I viewed my first rentals - Posted by kay

Posted by Joe P on May 11, 2001 at 21:02:41:

Don’t give up! keep looking. I thougt the same thing. I also took my father with me to look. If I listen to him I would have never continued… that was five properties ago. Now I am looking for my sixth. People do live like you described, but people also take care of the property they rent. So you just happened to view a couple of properties that are not in good shape. If I would have to say, I must view ten to fifteen properties before I put in an offer. Do not give up… Joe P.

I viewed my first rentals - Posted by kay

Posted by kay on May 11, 2001 at 20:01:38:

I finally decided to make a move and called on a few rental properties in our area. This is my first time and I was appalled! The outsides looked great but as I viewed the insides I sometimes had to hold my breath. I wouldn’t let my dog live in any of the four I looked at! Clothes, dirt, cat litter, no sheets on the beds, food, beer cans, holes in the walls, unclothed babys…I could go on and on–and sellers all wanted good money for these dumps. Is this the way renters live? My dad tried to warn me.
I guess my real question is- Am I supposed to just overlook the filth because I do not plan to live there?

Looking in the wrong area? - Posted by mel

Posted by mel on May 13, 2001 at 10:38:27:

My husband and I encountered the same thing when we went to look for the first time. We looked at 5 properties. The first was a 7 unit priced at $45,000. 2 of the units were not finished, one tenant had not yet paid his rent; the landlord asked him about his rent right in front of us, which I thought was a BAD move…one tenant had nothing but a matress on the floor to furnish the apartment, and one tenant had a cat…and no litter box. The last tenant asked the owner not to bring us through because his place was too messy…makes me wonder how bad that must have been. The second property we looked at was very odd…House converted into 5 units. The largest unit was the only one inhabited at the time. It was huge, but they had painted it bright orange and green…it would need total rehab if anyone else were to move in. In the kitchen there was terrible water damage to the ceiling, and I estimated that there was a bathroom above it, which totally turned my stomach that there was toilet water running into the kitchen. We went upstairs and sure enough, right above that kitchen was a bathroom. The realtor was amazed that I knew that (it was not a hard assumption). The rest of the units needed total rehab. The next property we looked at was an 8 unit priced at $64,000. Whole building was vacant. 6 of the units had signs from the city saying they were not to code (it takes a lot to make a unit not to code, as we learned by looking). One unit he had not rented out even when there were tenants there. All the walls and floors in that one were spray painted with gang symbols and names and letters…some places they had dripped paint…or maybe blood? all over the place. There were holes in the floor of one kitchen where the moisture from the fridge had rotted it. The fourth property we looked at was in such a bad neighborhood that I would not get out of the car for fear of being shot…I can’t attest for the inside, but I do know that all but 3 of the windows that I saw would have needed replaced because of the bullet holes.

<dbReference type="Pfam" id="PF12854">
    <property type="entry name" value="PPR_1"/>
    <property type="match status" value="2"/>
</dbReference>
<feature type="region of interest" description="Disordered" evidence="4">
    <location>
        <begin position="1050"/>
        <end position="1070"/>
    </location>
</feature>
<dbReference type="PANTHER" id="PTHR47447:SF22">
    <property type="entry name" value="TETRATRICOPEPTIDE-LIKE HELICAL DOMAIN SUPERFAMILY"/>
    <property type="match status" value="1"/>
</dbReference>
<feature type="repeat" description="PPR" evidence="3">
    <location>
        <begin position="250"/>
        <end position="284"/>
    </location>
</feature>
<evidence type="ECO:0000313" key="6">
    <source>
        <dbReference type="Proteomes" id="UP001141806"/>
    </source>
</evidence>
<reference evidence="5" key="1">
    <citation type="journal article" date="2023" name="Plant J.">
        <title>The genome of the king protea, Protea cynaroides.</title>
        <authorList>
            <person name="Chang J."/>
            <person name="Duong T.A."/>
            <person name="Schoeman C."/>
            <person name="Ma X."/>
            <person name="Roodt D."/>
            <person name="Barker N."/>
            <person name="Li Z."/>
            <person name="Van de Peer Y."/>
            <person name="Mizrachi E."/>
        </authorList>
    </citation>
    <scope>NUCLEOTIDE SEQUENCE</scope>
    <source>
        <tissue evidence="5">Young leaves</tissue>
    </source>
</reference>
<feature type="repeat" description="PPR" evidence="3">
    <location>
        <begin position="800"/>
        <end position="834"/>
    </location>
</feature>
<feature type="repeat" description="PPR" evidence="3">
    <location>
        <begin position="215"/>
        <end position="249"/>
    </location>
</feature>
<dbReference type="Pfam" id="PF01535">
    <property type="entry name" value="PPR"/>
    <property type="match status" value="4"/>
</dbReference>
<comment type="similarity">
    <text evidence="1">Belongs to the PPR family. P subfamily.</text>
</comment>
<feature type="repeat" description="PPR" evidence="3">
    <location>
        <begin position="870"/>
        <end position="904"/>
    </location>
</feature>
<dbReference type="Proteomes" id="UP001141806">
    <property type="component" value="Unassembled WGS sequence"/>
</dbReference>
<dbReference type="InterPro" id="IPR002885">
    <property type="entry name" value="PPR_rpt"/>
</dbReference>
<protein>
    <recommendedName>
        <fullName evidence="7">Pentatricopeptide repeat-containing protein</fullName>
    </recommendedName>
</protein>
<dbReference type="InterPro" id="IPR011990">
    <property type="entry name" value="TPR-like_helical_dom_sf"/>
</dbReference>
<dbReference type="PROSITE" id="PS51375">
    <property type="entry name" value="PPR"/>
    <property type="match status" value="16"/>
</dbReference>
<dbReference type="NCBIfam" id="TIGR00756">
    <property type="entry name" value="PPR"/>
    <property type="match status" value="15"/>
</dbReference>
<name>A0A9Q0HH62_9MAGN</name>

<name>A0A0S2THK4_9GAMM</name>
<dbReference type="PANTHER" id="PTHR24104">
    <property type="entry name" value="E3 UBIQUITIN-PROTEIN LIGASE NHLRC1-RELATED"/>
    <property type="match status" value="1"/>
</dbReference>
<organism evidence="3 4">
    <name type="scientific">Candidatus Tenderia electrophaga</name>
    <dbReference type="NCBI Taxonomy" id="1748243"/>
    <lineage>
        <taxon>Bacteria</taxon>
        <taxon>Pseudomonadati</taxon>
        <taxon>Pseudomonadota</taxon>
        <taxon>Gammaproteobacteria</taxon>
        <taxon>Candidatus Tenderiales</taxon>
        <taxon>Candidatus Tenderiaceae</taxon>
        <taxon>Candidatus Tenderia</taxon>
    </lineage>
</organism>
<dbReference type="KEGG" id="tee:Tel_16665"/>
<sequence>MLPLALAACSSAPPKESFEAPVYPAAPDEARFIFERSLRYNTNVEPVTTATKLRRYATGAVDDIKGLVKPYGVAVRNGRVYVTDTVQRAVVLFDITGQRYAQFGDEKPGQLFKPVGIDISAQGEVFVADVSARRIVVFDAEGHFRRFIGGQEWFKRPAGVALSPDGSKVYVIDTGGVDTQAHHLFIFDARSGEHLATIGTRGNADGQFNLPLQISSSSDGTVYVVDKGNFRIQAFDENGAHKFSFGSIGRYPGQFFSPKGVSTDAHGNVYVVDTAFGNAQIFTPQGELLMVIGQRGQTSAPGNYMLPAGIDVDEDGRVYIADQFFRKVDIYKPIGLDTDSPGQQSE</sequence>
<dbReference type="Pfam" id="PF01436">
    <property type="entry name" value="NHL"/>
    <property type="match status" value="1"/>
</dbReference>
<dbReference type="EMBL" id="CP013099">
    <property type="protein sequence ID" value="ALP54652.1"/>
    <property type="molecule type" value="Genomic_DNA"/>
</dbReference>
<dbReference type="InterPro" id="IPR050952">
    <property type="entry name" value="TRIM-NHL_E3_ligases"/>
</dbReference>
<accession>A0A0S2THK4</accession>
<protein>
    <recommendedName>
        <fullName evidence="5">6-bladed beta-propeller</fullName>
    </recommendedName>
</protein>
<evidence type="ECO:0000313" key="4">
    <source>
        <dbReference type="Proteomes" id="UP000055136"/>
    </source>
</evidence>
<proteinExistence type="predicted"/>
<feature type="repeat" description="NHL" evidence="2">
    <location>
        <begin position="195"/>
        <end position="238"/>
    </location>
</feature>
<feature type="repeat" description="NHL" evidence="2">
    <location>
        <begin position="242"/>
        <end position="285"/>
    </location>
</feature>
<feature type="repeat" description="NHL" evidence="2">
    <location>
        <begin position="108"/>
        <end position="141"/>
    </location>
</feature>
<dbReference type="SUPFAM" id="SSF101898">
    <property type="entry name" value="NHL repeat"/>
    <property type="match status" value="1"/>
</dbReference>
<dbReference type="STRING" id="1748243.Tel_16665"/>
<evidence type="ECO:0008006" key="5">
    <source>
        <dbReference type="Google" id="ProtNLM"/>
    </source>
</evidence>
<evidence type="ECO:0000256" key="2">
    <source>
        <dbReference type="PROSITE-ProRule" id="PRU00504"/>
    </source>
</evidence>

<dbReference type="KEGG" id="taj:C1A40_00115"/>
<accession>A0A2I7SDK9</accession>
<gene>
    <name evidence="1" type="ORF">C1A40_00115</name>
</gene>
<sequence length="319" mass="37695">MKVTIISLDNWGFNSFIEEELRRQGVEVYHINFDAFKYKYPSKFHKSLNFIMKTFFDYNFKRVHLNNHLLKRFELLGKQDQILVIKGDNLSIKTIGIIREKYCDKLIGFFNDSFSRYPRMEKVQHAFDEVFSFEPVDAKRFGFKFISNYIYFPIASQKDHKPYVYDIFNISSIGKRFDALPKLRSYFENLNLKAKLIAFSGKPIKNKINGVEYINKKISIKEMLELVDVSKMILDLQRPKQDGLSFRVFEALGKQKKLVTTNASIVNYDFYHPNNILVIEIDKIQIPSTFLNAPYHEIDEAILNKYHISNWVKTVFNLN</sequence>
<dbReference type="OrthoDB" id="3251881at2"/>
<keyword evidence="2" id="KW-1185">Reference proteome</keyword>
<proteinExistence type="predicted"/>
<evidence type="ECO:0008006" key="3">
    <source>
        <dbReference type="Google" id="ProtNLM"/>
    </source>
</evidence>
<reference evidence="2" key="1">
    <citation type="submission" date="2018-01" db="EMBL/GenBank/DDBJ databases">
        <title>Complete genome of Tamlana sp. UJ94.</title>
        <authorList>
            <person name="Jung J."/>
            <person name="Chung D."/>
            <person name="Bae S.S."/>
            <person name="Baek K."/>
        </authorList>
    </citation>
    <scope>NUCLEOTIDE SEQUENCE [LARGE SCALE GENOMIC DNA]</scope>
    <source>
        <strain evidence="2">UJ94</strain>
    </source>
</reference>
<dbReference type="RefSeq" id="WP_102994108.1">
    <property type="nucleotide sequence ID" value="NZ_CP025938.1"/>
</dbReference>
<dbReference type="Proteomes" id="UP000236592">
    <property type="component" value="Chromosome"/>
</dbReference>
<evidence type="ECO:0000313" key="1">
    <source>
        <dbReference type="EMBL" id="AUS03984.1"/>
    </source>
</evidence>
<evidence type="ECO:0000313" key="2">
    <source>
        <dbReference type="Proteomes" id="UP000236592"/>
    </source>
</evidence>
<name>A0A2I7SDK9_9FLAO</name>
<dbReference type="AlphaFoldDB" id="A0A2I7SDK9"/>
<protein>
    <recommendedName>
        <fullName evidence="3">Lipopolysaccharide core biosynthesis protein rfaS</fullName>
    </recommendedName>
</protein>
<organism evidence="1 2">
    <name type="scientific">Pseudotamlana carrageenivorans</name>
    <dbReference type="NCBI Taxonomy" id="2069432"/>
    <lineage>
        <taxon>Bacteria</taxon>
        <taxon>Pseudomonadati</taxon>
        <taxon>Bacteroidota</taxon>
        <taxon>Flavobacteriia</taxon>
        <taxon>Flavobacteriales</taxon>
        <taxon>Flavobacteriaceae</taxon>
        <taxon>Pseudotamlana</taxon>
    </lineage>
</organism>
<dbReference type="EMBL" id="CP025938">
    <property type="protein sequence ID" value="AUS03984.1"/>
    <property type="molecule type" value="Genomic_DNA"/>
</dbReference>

And so we came to the last property…a cute little quaint 3 unit. Priced at $29,000. Owner never had trouble renting it out, but had left two of the 3 units vacant after renters left so as to show the property at any time. Property makes a modest cash flow of about $500 per month. Could use a little cosmetic rehab and rents could be raised. Darling little place…we plan on making an offier in the near future.